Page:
Illinois Department of Public Health Director Announces Plans for an Ebola Hotline
Illinois Department of Public Health (IDPH) Director Dr. LaMar Hasbrouck today is announcing plans to stand up a hotline later this week to answer questions the public may have about Ebola.
“Although, to date, there have been no persons in Illinois under investigation for suspected Ebola that has warranted testing, we understand there is concern and people have many questions. IDPH will be setting up a hotline to help provide answers to questions the public may have, including who may be infected with Ebola, how is it spread and what can I do to avoid it.
“After this morning's announcement of a second health care worker at a Texas hospital who provided care for the first U.S. Ebola victim preliminarily tested positive for Ebola, I would like to reassure Illinoisans that IDPH continues to work closely with hospitals and local health departments to provide guidance to quickly identify any potential cases of Ebola and contain any possible spread.
“The situation in Texas is being investigated to determine how the transmission of Ebola occurred. Information learned by hospital, state and federal officials will be used to inform our efforts in Illinois to help prevent a similar situation here.
“We will continue to communicate with the public and will report any suspected or confirmed Ebola case in Illinois.”
For the most up to date information on the Ebola virus, visit: http://www.idph.state.il.us/ebola/index.htm.
Illinois Department of Public Health Director Outlines Ebola Preparedness in Illinois
Dr. LaMar Hasbrouck, director of the Illinois Department of Public Health (IDPH), today briefed the media and public about the state’s preparedness efforts should a case of Ebola be suspected or confirmed in Illinois. At this time, there are no suspected or confirmed cases of Ebola in Illinois.
“I want to reassure the people of Illinois that the state is reviewing and confirming protocols and plans already in place to ensure our public health systems is able to quickly identify a potential case, evaluate the person and isolate them if needed, implement infection control practices, conduct contact tracing of people potentially exposed to a suspected case, submit specimens for laboratory testing and provide care for the patient,” said Dr. Hasbrouck. “If there is a suspected or confirmed case of Ebola in Illinois, we will immediately inform the public and provide as much information as possible.”
It is important to remember that Ebola is NOT an airborne infection. Ebola is spread through direct contact (through broken skin or mucous membranes) with blood or body fluids (including but not limited to urine, saliva, feces, vomit, and semen) of a person who is sick with Ebola. A person who is not experiencing symptoms such as fever, vomiting, diarrhea, cannot transmit the virus.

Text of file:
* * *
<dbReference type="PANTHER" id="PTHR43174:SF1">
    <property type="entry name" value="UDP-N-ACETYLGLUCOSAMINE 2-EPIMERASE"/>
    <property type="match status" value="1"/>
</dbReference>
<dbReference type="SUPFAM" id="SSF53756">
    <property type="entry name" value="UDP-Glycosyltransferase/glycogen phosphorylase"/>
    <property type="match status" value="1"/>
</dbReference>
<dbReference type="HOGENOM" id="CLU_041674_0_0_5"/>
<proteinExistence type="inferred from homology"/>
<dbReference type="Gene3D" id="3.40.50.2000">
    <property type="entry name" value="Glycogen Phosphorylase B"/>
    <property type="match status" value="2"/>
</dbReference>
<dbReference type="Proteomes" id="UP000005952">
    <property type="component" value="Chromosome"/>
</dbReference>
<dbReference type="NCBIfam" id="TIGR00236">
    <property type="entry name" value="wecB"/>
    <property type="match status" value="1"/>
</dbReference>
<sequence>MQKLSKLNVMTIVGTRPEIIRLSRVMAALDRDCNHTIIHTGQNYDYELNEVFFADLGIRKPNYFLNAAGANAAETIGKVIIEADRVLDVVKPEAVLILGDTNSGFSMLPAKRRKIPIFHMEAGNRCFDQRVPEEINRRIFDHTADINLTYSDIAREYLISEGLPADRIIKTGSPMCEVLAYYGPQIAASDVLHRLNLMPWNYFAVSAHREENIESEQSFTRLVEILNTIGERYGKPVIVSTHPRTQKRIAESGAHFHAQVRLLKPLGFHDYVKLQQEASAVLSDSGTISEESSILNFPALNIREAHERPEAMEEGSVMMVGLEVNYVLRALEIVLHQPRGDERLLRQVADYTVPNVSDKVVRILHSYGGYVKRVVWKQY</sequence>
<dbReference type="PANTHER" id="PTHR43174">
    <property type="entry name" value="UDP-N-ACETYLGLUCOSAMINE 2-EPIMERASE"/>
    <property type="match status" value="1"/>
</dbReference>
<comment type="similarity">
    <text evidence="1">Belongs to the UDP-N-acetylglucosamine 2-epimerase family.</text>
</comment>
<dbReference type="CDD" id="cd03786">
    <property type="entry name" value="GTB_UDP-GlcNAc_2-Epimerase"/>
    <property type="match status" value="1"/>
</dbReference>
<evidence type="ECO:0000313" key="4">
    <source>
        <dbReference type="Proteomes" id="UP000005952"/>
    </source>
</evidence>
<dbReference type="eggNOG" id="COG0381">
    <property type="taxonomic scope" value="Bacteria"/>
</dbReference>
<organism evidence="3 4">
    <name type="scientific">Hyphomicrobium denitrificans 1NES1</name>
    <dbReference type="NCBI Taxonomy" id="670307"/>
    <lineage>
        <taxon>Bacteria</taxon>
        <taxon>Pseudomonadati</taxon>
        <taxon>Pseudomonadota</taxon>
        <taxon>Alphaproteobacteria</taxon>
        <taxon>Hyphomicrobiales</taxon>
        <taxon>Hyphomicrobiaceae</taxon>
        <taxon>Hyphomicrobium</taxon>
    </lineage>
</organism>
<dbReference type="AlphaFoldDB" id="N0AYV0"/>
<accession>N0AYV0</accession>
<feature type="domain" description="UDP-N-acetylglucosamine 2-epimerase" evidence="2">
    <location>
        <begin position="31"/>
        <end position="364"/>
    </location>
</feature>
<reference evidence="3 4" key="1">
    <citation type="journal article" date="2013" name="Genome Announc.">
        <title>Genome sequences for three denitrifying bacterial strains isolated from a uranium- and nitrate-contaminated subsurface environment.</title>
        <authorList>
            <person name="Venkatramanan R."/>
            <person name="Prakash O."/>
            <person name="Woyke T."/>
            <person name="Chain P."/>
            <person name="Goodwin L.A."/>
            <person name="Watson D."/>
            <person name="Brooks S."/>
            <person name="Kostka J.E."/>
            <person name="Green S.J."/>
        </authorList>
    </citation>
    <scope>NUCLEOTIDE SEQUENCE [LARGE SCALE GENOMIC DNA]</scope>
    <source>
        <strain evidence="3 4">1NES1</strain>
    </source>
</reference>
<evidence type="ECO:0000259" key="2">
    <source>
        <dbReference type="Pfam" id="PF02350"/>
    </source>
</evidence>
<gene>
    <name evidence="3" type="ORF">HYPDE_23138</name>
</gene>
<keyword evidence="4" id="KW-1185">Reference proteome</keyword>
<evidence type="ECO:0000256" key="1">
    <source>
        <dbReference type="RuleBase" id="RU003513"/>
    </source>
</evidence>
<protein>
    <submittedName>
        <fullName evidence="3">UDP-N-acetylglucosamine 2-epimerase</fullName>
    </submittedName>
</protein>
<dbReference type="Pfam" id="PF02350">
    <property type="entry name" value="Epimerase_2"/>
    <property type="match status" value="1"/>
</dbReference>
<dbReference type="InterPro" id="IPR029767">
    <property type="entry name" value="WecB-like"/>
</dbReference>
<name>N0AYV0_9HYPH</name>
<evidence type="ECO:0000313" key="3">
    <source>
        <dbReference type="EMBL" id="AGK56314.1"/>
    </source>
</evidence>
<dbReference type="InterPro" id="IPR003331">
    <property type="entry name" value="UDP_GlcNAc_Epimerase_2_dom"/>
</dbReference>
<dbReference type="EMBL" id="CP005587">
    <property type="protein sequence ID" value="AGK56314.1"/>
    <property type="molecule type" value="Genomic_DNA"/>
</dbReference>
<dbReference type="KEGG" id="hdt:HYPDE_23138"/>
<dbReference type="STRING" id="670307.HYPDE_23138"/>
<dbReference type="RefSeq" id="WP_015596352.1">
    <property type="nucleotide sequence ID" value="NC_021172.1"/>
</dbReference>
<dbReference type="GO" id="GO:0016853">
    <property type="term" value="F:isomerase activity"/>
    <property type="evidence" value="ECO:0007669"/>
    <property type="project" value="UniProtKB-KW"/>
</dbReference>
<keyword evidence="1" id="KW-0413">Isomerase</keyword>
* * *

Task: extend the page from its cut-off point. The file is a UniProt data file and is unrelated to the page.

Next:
Any Illinois hospital following CDC's infection control recommendations and can isolate a patient in a private room is capable of safely managing a patient with Ebola.
Handling disease outbreaks is a core public health function and the state is prepared to conduct surveillance for possible cases, implement infection control measures, support medical facilities, perform contact tracing and assist with laboratory testing. IDPH will continue to work with the CDC, local health departments, hospitals and medical facilities.
Preparedness steps IDPH has taken to prepare for a suspect or confirm Ebola case in Illinois:
- Provided guidance on laboratory specimen submission and case management.
- Tested established public health systems to ensure contact tracing is readily available.
- Confirmed plans to establish an Ebola hotline should one be needed.
- Created a web portal with information for IDPH health care partners.
- Completed a CDC online assessment of our emergency preparedness and response activities related to Ebola.
- Participated in national Ebola-related teleconferences.
IDPH will continue to provide all updated CDC guidance through SIREN (State of Illinois Rapid Electronic Notification) to appropriate audiences (Infection Control Professionals, Infectious Disease Physicians, Laboratories, Local Health Departments, Health Care Providers, Health Care Facilities, EMS Systems).
For the most up to date information visit http://www.idph.state.il.us/public/hb/hbebola.htm.